25.06.15 - 11.07.15

Invisible governments: “Gnosis” as a state of the self


Thursday 25. June, 20.00

26 June – 11 July
Thurs – Fri 17:00 – 21:00, Sat 12:00 – 18:00

Marilena Aligizaki, Thanasis Anagnostopoulos, Alexandra Anagnostopoulou / Sophia Grigoriadou, Dimitra Zervou / Marilia Kolympiri / Maria Louisou / Kyriakos Mitropoulos, Antonis Kalamaras-Prapas / Theodoros Koveos, Victor Melistas, Metatheodosia, Emilia Moraiti/The Heavenly Hens, Ektor Dourakos, Giorgos Nikas, Campus Novel, Sergios Pappas, Ada Petranaki, Panos Sklavenitis, Mayra Stefou, Maya-Galatia Tapinou, Alexis Fidetzis, FYTA.

Exhibition/workshop Curator:
Kostis Stafylakis (Theorist and visual artist, Adjunct at MoKE of ASFA and Adjunct Lecturer at the University of Patras).

This exhibition is a presentation of projects produced in the framework of the workshop “Old and contemporary forms of Gnosis and Gnosticism.” The workshop was realized under the auspices of the Unit of Innovation and Entrepreneurship (ΜοΚΕ) of the Athens School of Fine Arts with the participation of students, graduates and postgraduates. The workshop studied historical and contemporary forms of a particular apocalyptic attitude towards social reality that tends to interpret the world as a creation of radically evil forces – as a “system” of invisible orders of governance.
The approach included presentations, textual analysis, study of bibliography, extensive discussions on examples. Various philosophical, religious and social examples, from different periods of history, were studied. The emergence of ancient Gnosticism, in the early centuries of Christianity, was an important reference point since it marked the advent of the belief that the ancient “cosmos” is the creation of an evil god – the labyrinthine cell that trapped the human spirit. Within the gnostic cosmology, “Knowledge” (gnosis) is the secret truth that reveals the “great fraud”, the structure of the “system”, the “heimarmene” (a gloomy destiny). An equally important period of study was the aftermath of the French Revolution and the rise of “antimasonism” in counterrevolutionary thought, which saw the Revolution as a “satanic” parenthesis to Monarchy. We examined the relationship between the demonization of Freemasonry and the formation of modern antisemitism and, also, the dissemination of its fundamental myths. Particular emphasis was given to the European anti-semitic legacy that fueled the forgery of the “Protocols of Zion” in the early 20th century Russia and the circulation of the text up to nowadays. Furthermore, the discussion focused on conspiracy theories preached by the contemporary American libertarian Right and the latter’s presence in contemporary social movements. The “Against the Fed” Movement, the “Zeitgeist”, the belief in UFO and reptilians, theories about the obscure plans of the International Pharmaceutical Association and other contemporary narratives were discussed.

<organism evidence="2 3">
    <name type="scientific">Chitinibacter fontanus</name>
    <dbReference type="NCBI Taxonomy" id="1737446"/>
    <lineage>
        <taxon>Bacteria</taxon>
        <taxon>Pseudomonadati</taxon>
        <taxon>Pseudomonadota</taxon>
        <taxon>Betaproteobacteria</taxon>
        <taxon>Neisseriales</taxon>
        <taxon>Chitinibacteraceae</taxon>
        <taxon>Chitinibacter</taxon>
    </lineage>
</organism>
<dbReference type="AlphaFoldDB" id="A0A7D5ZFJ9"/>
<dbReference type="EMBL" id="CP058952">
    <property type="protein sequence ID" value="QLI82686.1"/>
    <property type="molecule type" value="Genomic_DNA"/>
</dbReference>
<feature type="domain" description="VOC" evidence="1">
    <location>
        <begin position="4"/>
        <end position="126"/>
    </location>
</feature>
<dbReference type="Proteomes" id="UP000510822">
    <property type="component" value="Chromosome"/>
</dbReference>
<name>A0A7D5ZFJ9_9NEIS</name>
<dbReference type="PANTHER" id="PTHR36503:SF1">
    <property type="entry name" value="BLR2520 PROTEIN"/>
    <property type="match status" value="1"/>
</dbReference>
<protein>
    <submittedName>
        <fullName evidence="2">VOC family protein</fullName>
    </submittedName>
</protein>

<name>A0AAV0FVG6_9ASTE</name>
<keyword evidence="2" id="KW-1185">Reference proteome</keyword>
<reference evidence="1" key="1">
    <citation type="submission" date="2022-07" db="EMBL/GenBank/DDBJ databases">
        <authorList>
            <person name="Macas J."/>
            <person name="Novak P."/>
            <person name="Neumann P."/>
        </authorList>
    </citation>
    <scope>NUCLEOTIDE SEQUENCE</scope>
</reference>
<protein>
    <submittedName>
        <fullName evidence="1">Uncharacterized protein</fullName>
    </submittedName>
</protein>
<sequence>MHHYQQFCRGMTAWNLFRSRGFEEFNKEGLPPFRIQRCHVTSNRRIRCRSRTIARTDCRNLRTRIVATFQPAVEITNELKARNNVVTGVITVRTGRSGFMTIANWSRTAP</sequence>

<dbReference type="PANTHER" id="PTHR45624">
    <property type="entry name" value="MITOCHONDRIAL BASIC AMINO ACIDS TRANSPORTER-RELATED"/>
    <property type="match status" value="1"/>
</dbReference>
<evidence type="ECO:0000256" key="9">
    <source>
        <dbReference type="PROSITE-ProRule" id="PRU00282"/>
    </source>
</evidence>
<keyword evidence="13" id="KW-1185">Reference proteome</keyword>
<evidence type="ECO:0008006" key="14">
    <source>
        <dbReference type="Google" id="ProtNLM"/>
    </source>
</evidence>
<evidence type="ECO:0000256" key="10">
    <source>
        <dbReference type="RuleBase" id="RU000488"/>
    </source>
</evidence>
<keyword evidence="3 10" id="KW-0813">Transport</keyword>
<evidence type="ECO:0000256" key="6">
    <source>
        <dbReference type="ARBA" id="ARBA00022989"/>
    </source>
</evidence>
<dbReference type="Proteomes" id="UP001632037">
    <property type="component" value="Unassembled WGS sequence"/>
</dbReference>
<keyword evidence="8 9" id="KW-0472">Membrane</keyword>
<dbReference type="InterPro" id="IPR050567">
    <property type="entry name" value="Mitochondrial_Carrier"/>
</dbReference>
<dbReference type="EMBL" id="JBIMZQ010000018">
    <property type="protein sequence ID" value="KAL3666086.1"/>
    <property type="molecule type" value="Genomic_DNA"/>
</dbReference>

What happens when conspiracy theories stop being marginal and become hegemonic social reasoning/common opinion? Explanations become more difficult when one stops understanding the conspiratorial attitude as pure lack of rationality and detects the wide range of existential questions raised by it. The projects presented in the exhibition highlight various aspects of the conspiratorial spectrum: Urban legends from the 80s, satanism, alternative national narratives, heterodox belief systems, messianic scenarios of redemption, mysteries of urban space, paramedic, associative and layman interpretations. The exhibition’s participants are students of Fine Arts, graduates, postgraduates and other artists. Some entries have performative character and will be presented at the opening.

Organized in co-operation with the “Innovation and Entrepreneurship Office” of the Athens School Of Fine Arts.